During our lunch break, our keynote speaker Darrell Fox spoke to us about his older brother Terry, and the legacies Terry Fox left behind. The Terry Fox Foundation which has raised over 700 million dollars since Terry’s death in 1981 and the Terry Fox Research Institute. The TFRI is funding the Pan-Canadian Early Lung Cancer Detection Study. Darrell also shared his father Roland’s story. Rollie as he was known passed away this year from lung cancer making the Fox family a part of our community. It was a truly emotional speech and not many of us had a dry eye.

The remainder of the day consisted of breakout sessions that included sessions in nutrition, breathing and exercise, financial planning and palliative care. Each session was very informative. The nutrition session provided ideas and tips to quick healthy meals that cater to health and healing. The exercise and breathing session demonstrated activities that one could do at home and that could be adapted to differing abilities. The session was sponsored by Wellspring who hosts a 20 week exercise program for patients. The financial planning session provided tips to help plan while ill, or to prepare incase of death. Finally, the session on palliative care discussed the variety of options and that palliative care isn’t just about dying.

After regrouping it was time to close the day with a photo and good-byes.

img_4746It is impossible to describe the feeling when you meet someone else like you.Therefore unimaginable when you meet 60. All I can say is my heart was full and I am so privileged to be a part of such a wonderful event. This was Lung Cancer Canada’s first Hope Is Here Patient Summits, I know it won’t be the last. I thank everyone in the office and all the volunteers and sponsors for everything you did!

AM

 

 

The Need for Lung Cancer Literacy

November 1st marked lung cancer awareness month in Canada and the US. It received little fan-fare and still largely goes un-noticed. After all we don’t have cute logos, fancy ribbons, big marketing campaigns, and many media outlets just don’t pick up the lung cancer story. So what do we have? We have numbers, we have stigma, and we have hope.

screen-shot-2016-11-04-at-8-16-07-pmEvery year 28,4001 Canadians and 221,2002 Americans are diagnosed with lung cancer. Of those diagnosed, 20,8003 in Canada and 157,4994 in the US will have their lives taken from this disease. The truth is that while many other cancers have improved 5-year survival rates, lung cancer still remains one of the lowest at about 17%5.

One of the many reasons for this in my humble opinion is the lack of lung cancer literacy, or for lack of better words awareness. With most diseases, awareness doesn’t always mean action, but for us, awareness and education is key in convincing people to act. Most North Americans think that breast cancer is the largest cancer killer, but in fact, it is lung cancer. Actually, lung cancer takes more lives than breast, colorectal, and prostate cancers combined6.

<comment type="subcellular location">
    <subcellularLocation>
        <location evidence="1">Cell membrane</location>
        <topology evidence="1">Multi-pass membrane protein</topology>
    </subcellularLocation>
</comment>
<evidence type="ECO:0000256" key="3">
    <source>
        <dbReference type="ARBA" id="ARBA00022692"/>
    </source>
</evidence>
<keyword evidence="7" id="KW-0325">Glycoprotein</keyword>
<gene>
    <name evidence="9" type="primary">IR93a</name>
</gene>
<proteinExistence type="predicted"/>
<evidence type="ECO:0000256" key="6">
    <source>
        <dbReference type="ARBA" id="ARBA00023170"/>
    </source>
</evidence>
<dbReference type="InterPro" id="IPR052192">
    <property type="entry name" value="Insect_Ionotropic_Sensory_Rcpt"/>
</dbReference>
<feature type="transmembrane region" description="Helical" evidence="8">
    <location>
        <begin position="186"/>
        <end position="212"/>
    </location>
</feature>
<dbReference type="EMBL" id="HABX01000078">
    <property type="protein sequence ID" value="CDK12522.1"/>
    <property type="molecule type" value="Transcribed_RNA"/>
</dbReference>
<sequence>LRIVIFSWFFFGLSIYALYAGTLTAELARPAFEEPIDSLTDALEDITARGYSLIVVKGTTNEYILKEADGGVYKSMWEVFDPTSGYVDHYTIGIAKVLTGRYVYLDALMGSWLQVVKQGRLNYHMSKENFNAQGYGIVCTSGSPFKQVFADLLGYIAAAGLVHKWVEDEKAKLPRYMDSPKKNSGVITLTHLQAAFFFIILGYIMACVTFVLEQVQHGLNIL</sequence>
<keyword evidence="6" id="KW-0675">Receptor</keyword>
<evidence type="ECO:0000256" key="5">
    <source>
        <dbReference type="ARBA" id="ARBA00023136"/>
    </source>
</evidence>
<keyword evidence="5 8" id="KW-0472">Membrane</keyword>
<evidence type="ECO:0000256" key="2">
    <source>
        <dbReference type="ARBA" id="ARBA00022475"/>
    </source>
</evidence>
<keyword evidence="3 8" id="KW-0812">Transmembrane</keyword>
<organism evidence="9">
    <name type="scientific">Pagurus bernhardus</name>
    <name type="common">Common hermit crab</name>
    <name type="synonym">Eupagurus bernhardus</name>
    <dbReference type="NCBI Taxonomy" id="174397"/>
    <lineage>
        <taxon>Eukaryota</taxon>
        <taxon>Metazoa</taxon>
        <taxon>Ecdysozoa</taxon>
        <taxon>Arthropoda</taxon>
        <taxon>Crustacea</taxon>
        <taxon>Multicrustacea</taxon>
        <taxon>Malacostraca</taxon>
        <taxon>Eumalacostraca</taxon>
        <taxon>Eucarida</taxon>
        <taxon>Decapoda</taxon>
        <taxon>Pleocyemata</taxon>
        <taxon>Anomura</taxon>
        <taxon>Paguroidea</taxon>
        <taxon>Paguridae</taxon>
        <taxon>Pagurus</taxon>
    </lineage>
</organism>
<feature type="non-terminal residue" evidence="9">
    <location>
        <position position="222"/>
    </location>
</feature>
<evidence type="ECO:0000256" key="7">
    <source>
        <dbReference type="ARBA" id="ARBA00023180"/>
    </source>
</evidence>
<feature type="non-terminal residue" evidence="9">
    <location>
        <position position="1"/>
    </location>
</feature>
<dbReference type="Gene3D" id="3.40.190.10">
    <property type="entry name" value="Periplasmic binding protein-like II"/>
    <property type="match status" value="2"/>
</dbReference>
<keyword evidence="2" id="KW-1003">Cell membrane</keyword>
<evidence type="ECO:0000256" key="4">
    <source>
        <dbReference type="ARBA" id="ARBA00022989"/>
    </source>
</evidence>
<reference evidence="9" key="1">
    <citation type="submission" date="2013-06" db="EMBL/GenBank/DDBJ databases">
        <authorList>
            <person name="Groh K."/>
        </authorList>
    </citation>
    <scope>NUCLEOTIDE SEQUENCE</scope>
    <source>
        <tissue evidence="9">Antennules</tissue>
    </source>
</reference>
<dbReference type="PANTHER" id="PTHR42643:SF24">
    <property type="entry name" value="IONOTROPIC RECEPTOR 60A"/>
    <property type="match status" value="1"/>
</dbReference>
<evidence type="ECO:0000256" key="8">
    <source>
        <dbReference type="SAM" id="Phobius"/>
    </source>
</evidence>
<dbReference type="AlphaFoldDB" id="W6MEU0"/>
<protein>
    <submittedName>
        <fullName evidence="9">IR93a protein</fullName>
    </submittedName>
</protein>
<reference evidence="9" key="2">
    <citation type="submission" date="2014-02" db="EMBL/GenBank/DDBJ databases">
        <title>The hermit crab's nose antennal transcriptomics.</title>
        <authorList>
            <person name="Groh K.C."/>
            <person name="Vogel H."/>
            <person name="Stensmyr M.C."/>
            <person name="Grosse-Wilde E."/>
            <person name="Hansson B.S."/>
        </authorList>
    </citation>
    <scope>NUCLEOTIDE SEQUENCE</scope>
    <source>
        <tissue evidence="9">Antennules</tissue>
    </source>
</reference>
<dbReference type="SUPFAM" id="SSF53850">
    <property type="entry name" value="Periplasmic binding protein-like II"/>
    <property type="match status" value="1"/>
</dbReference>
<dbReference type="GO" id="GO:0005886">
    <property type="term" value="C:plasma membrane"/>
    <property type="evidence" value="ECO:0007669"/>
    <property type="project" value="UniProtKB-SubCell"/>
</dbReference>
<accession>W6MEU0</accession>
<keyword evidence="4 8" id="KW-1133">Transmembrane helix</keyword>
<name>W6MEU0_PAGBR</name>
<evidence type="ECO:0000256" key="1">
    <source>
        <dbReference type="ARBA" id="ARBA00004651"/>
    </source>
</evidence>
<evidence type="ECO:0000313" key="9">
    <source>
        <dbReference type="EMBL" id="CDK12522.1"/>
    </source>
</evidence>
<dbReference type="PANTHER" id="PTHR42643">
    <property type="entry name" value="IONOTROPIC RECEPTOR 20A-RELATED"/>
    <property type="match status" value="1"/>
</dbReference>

screen-shot-2016-11-04-at-8-16-44-pmIf one has asked me what type of cancer I thought I may get in my lifetime, seven years ago before lung cancer happened to me, I would have thought it would be breast cancer. After all, I am a woman with breasts and like many, I didn’t think that because I was human and had lungs that I’d be at risk. The reality is, one of the fastest growing segments in lung cancer is the population of young, non/never smokers (17.9%)7. Add to that the population of people who had previously quit smoking (60%)8, and you begin to get a different picture of lung cancer.

The sad truth is that lung cancer is usually diagnosed in late stages (Stage 3 and 4) meaning the disease is already advanced, complicated and difficult to treat. Another reality faced by patients and their caregivers is the stigma associated with the disease. We have known the connection between tobacco products and cancer for decades, the problem is the widespread assumption that it is the only cause of lung cancer, leading to a blame the victim mentality. The truth is, the greatest risk factor for getting lung cancer is having lungs. That of course is followed by tobacco, radon, genetic and many unknown factors.

Lung cancer is not just one disease, it is far more complicated than was once thought. It is categorized as small cell (SCLC) or non-small cell (NSCLC), but can then further be divided by cell type and beyond. In the past decade alone, they have discovered numerous genetic drivers to lung cancer, each requiring a treatment plan that caters to the nature of the cancer.

Despite the abysmal mortality rate and the growing number of newly diagnosed patients, funding for lung cancer research is grossly disproportionate. In the US the National Institute of Health Research (NIH) calculated the dollars allocated per death across many disease areas and found that lung cancer received only $1479 as compared to $2131 for heart disease, $5,804 for colon cancer, $19,250 for breast, and $9,647 for all cancers9. In Canada, only 7% of cancer specific government research funding is allocated to lung cancer but what is worse is less than 1% of private cancer donations goes towards lung cancer research10.